He had been one of 10 passengers onboard when the route bus, driven by experienced driver Alan Dorman, left the road about 1pm “for reasons still to be determined” and rolled.
The teen suffered traumatic head injuries and was comatose but alive when paramedics arrived. Tragically he could not be revived and died.
Two others also suffered serious injuries, which included a traumatic hand amputation.
“It was not required under the Australian standards to be fitted with seatbelts,” Council assist John Aberdeen said, adding that CCTV footage taken inside the bus captured “the moments leading up to, at the time of and immediately after the rollover”.
“The dynamics of what occurred inside the bus are confronting when one sees how the passengers were displaced from their seats and it certainly raises the question of the desirability of seatbelts in these types of buses,” Mr Aberdeen said.
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The inquest will focus on a number of issues including whether the teen’s death could have been prevented had the bus been fitted with compliant seatbelts or driven at the slower speed.
The court heard there was nothing to suggest the bus was travelling beyond the 100km/h speed limit at the time of the crash.
Mr Dorman, 70, was charged with dangerous driving causing death and grievous bodily harm over the crash but died before the case was finalised.
Mr Aberdeen said the Central Coroner would be able to make recommendations including whether or not route buses should travel at a speed under the posted speed limit and if seat belts should be mandatory on route buses.
But Mr McMillan argued there was a “substantial gap” in the medical evidence so far supplied in the inquest in relation to Mr Dorman – the court heard they were limited to 2016 only.
“What is particularly relevant from my client’s perspective is whether he in fact had medical conditions at the time of the accident that he was in fact obliged by the various statutory obligations upon him to inform the department and (that) might have affected his entitlement to hold a (commercial or any) licence,” Mr McMillan said.
The court heard reference to medical records in 2011 when Mr Dorman’s GP signed medical certificates in relation to his driver’s licence and authorisation to drive a commercial vehicle.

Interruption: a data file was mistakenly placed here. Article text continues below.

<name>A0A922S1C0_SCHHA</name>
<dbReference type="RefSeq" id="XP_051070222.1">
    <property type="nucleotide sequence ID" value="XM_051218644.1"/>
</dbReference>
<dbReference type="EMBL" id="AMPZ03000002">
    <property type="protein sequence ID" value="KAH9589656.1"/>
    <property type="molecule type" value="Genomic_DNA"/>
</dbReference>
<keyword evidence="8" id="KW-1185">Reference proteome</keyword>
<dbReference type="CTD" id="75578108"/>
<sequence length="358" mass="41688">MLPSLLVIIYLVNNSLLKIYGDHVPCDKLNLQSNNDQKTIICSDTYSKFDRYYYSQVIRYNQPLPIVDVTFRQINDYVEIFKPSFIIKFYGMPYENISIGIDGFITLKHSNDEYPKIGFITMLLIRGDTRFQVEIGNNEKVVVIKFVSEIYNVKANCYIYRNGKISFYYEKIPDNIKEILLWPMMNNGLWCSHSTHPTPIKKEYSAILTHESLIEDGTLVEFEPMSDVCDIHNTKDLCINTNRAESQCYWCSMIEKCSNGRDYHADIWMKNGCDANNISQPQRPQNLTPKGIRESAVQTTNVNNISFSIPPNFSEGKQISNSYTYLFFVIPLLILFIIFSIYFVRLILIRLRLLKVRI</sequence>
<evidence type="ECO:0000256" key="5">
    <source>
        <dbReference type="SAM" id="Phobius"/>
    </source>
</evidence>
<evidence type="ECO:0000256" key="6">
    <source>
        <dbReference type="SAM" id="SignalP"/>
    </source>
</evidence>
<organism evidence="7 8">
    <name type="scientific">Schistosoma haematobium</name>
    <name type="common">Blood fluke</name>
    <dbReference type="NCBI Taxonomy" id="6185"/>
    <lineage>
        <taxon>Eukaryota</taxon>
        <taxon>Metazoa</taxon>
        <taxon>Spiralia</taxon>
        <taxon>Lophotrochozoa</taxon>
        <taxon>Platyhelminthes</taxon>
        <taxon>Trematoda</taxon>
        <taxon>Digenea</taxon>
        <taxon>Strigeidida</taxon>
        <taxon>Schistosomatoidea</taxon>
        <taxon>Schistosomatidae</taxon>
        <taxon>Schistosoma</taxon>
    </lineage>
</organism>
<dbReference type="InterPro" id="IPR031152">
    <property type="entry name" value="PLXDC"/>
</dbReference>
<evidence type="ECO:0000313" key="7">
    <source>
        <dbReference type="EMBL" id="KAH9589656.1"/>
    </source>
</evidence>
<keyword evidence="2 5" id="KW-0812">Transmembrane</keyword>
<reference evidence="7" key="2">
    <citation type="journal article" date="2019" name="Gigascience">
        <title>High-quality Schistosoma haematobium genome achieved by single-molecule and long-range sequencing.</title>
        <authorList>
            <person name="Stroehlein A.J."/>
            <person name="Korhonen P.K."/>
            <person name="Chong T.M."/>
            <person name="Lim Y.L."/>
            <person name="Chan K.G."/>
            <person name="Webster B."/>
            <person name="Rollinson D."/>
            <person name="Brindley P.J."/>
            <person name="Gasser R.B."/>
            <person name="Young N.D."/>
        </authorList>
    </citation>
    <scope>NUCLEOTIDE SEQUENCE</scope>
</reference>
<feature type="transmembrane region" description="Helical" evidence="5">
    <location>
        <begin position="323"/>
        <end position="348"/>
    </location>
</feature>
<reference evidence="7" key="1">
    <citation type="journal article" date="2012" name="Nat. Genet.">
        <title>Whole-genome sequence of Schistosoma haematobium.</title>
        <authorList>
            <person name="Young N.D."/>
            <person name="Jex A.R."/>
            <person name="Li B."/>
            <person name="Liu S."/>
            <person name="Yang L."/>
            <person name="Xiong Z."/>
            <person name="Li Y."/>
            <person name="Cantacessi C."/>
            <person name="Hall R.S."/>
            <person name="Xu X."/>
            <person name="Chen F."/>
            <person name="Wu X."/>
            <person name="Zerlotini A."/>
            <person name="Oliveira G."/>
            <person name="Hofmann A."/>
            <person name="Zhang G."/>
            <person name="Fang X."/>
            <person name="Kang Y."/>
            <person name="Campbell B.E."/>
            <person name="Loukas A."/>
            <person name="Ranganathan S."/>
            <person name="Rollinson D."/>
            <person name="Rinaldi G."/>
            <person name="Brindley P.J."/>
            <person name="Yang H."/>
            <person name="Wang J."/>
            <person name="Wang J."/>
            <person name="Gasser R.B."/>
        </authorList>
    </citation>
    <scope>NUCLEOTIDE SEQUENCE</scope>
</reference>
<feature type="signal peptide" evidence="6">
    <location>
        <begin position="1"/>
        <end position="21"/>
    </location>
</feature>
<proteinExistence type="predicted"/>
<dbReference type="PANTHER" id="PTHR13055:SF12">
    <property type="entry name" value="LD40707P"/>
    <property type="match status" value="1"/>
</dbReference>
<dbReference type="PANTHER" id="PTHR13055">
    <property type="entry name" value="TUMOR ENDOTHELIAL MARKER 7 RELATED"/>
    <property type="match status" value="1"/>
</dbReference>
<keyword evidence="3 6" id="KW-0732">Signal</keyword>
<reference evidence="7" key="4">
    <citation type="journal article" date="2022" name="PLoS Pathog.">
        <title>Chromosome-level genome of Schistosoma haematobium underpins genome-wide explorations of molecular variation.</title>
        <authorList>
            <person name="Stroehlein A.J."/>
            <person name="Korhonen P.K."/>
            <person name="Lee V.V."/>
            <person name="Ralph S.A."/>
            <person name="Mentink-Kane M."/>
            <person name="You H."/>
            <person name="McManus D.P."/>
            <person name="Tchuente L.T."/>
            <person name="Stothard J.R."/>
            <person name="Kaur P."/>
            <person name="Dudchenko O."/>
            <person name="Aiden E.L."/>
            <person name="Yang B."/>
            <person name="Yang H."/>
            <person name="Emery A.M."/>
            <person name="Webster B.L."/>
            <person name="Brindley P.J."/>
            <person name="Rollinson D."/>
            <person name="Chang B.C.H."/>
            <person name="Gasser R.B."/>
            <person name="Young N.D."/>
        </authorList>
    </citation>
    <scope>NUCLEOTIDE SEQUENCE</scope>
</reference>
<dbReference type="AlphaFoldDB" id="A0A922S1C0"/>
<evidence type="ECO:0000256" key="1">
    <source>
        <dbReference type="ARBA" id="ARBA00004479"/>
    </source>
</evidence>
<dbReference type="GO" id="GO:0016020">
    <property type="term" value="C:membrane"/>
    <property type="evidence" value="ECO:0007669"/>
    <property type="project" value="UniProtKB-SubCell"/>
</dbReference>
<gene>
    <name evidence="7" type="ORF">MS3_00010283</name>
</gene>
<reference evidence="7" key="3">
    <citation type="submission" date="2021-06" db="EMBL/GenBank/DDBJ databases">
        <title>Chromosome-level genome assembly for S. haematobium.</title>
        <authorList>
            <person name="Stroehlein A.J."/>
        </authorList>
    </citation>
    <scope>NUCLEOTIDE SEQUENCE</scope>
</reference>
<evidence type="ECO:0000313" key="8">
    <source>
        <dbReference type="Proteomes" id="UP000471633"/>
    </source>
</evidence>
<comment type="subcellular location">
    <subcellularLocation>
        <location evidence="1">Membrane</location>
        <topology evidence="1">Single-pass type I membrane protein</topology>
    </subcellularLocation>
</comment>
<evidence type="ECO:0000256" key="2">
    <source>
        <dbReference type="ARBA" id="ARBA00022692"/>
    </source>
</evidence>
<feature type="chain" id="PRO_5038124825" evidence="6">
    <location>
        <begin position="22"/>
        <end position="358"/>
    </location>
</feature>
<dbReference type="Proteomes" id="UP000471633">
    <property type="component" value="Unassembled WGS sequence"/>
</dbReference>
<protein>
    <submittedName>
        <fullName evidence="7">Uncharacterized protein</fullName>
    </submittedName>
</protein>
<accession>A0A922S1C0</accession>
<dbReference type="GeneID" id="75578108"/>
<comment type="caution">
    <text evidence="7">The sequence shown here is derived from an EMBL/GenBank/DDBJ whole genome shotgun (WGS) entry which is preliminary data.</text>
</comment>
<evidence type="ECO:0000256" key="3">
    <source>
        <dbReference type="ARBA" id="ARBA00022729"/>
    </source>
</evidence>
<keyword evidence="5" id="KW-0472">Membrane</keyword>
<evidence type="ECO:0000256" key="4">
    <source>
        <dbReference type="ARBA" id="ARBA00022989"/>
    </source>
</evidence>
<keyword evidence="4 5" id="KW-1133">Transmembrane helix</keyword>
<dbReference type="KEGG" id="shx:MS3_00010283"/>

“Your honour will be assisted by the production of all records back to 2011,” Mr McMillan said.
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The court heard TMR also intended to produce a witness to testify about the consequences of limiting the speed of certain vehicles on a high speed road.
Mr Aberdeen labelled Mr McMillan’s submission as “somewhat opaque” in that there was nothing within the evidence to indicate Mr Dorman had been suffering from a condition that may have contributed to the crash.
“I’m opposed to any sort of fishing expedition … to try and seek simply for the sake of finding out whether there’s been a failure to disclose,” Mr Aberdeen said.
Coroner David O’Connell allowed medical records dating back to 2011.
The witness list also includes the investigating officer, Mackay Forensic Crash unit, the pathologist who performed the autopsy, an independent bus proprietor and a TMR principle engineer.
The inquest will begin on March 2.
Earlier: A pre-inquest conference into the death of Casey Brown in a fatal bus crash in the Whitsundays begins today.
The 19 year old was killed on February 16, 2016.
He had been a passenger on a Whitsunday Transit bus travelling from Airlie Beach to Proserpine when it left Shute Harbour Road about 1pm and crashed into a ditch.
The bus was not required to be fitted with seatbelts.
Two people also lost limbs and another eight, including a baby, were taken to hospital in what has been labelled one of the region’s worst road incidents.
The inquest will explore a number of issues including if seatbelts on the bus or a slower speed could have prevented Mr Brown’s death.
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Central Coroner David O’Connell will also question if the State Government should reconsider whether route buses should be required to have compliant lap/sash seatbelts for the driver and all passengers, and if this should be done immediately or over a fixed time frame.
Other issues include what caused the bus to veer off the road and roll, if buses such as these should travel at a fixed maximum speed – even if it is lower than the speed zone – and if any new bus should be fitted with seat belts.
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Following the court proceedings, Singh-Panwar told the Sydney Morning Herald and the Age the CCTV footage from the restaurant showed Starling being punched and elbowed to the face by police while restrained.
Shortly after the incident, pictures emerged of Starling with a bloodied face, which required medical treatment from Gosford Hospital.
“The essential part of the defence case is what we consider a brutal assault by police,” he said.